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Tag Archive | "Belgian beer"

Beer of the Week: Blanche de Bruxelles


 

 

Beer of the Week is sponsored by the Lion & Rose. Each week, we introduce you to a wonderful brew that’s a little bit different and well worth seeking out.

 

 

 

 

Blanche de Bruxelles

It’s a good thing Carly Simon wasn’t a Blanche de Bruxelles drinker back when she wrote “You’re So Vain,” or we might all have been singing, “I had some dreams, they were clouds in my beer.”

There certainly are clouds in this beer, clouds of yeast that swirl around with each sip.

The unfiltered brew from Belgium, a white or weiss beer (or “Witteke,” according to the beer’s website), can be had on tap at the Lion and Rose or you might be able to find it in the bottle. I had a pint with dinner the other night. When the glass arrived at the table, the head had already settled into a nice lace at the top, which also boasted a slice of lemon.

That spritz of lemon added to the lively orange peel and coriander aromas mixed with wheat and a touch of hops and a faint sense of clove.

The hoppy element becomes more prominent on the palate, as a bitterness with a twinge of freshly mown grass is evident, along with the same notes of orange, spice and wheat. Nothing is particularly strong, everything seems to work together in harmony as it slides down easily to a clean, dry finish.

In other words, waitress, bring another.

If you want to pair this with food, think of dishes as light as the beer. At the Lion and Rose, bangers and mash would work well, with the nutmeg of the sausages sidling up nicely to that hint of clove. Begger’s Pouches, pasta with four types of cheese, would also be perfect, as would the King William’s Turkey BLT or the Vegetarian Pita.

Whatever you choose, be sure to welcome the clouds in your beer. You’ll love the rustic texture that comes with the flavor.

 

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Beer of the Week: Chimay Grand Rèserve


 

 

Beer of the Week is sponsored by the Lion & Rose. Each week, we introduce you to a wonderful brew that’s a little bit different and well worth seeking out.

 

 

 

Chimay Grand Rèserve

For the last two weeks, we have enjoyed the Red and the White. Naturally, the Blue comes next. Chimay Grand Rèserve, or the Blue Cap, is the richest of the series and a beer that stands up beautifully to aging.

This Belgian treasure was first introduced at Christmas time, and what a gift it has proven to be. In the 750-milliliter bottles, it appears with a vintage date on the label, and you could store this the way you would a fine wine, in a cool, dark place.

But if you can’t wait, enjoy it now.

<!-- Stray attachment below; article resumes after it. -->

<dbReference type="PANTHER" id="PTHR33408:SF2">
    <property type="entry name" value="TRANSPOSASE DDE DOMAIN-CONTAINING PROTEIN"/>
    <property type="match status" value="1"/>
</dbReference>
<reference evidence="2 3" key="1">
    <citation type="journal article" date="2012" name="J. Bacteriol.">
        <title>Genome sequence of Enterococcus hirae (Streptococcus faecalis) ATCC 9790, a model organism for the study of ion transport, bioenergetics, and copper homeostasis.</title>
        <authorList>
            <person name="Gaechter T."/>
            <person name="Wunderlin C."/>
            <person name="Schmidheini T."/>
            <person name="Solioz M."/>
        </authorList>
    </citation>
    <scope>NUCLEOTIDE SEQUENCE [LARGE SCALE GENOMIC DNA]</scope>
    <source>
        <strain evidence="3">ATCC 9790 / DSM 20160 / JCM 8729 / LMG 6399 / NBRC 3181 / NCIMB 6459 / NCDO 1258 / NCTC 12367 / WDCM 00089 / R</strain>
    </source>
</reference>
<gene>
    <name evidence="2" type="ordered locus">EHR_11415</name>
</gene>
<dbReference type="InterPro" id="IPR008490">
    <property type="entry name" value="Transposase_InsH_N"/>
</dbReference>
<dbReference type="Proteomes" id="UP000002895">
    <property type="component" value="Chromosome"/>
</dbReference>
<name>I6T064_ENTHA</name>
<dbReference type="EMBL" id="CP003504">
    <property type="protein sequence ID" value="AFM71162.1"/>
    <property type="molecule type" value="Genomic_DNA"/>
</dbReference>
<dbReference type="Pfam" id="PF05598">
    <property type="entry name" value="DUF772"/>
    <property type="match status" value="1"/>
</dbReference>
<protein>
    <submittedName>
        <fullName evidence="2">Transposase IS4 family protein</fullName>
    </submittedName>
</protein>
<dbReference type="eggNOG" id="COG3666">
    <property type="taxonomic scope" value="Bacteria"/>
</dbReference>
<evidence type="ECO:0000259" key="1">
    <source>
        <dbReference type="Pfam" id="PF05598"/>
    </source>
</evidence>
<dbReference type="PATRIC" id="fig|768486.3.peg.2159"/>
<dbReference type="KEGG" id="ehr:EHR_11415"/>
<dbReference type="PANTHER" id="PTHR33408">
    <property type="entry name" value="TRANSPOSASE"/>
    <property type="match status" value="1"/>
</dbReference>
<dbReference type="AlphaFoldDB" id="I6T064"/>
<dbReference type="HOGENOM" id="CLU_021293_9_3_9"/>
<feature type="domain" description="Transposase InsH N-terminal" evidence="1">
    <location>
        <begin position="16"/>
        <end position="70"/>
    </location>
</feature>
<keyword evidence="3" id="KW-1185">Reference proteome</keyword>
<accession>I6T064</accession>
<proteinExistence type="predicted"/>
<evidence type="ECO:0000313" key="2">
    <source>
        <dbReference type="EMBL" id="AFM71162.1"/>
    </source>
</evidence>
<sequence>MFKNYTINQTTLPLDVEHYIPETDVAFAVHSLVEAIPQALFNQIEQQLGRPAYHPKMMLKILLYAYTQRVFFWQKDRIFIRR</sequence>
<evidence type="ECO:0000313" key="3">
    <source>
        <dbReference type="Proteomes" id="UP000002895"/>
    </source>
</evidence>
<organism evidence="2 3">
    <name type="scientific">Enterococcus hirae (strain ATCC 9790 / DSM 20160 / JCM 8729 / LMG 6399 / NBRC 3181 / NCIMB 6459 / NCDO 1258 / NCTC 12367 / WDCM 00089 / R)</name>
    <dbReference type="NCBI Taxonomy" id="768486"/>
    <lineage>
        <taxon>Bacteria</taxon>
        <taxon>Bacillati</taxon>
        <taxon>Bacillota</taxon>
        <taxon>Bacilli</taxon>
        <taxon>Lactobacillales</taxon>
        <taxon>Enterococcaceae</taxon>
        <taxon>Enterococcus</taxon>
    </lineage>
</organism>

The magic doesn’t appear right off.

A new bottle, when opened, will release a welcome but not exactly overwhelming bouquet of fruit, spices, yeast and toffee.

Pour it into the glass and out comes something dark and cloudy, but not in an attractive way that other dark brews, such as Guinness or a chocolate stout, can appear. The rust-colored head is generous and lasts a good long time.

But the real magic doesn’t reveal itself until you get that first sip in your mouth. Suddenly, the yeast becomes like just-baked brioche. The fruitiness becomes identifiable as plums, figs and pears with a note of apple. The caramel candy notes are sweet and delightful. The spices, especially a hint of black pepper, adds a pleasant burn on the side. But it’s not the individual flavors that make you sit up and take notice. It’s the complexity of what’s happening in the glass and in your mouth. True, the mouth feel is more medium bodied than the appearance might have led you to believe, but the flavors make this a truly rewarding experience.

If you decide to age a few bottles, you’ll notice that it behaves like an older wine does. The yeastiness mellows, as it does on a fine Champagne. The fruit flavors mingle with the spices into something more transcendent. A creamy lushness takes over, leaving you just happy to have some of this elixir in your glass.

Pairing Chimay Grand Rèserve with food is the easiest thing in the world. It will go with just about anything you want to eat. It would do better with something with a bold spice level, though not necessarily hot. If you’re drinking this potent potable at the Lion and Rose, order it with the Yorktown Strip steak and liberally grind black pepper over the meat. Or slather the spicy mustard on a plate of bangers and mash. Sherwood Fries (sweet potato sticks) and a spicy ranch dip or the bacon-loaded Pub Club with Black Forest ham would also work. But, again, anything from Dockland’s Shrimp and Chips to Jester’s Grilled Cheese, would do well.

So, enjoy Chimay Grand Rèserve through the holidays and beyond. This is a treasure to savor all year round.

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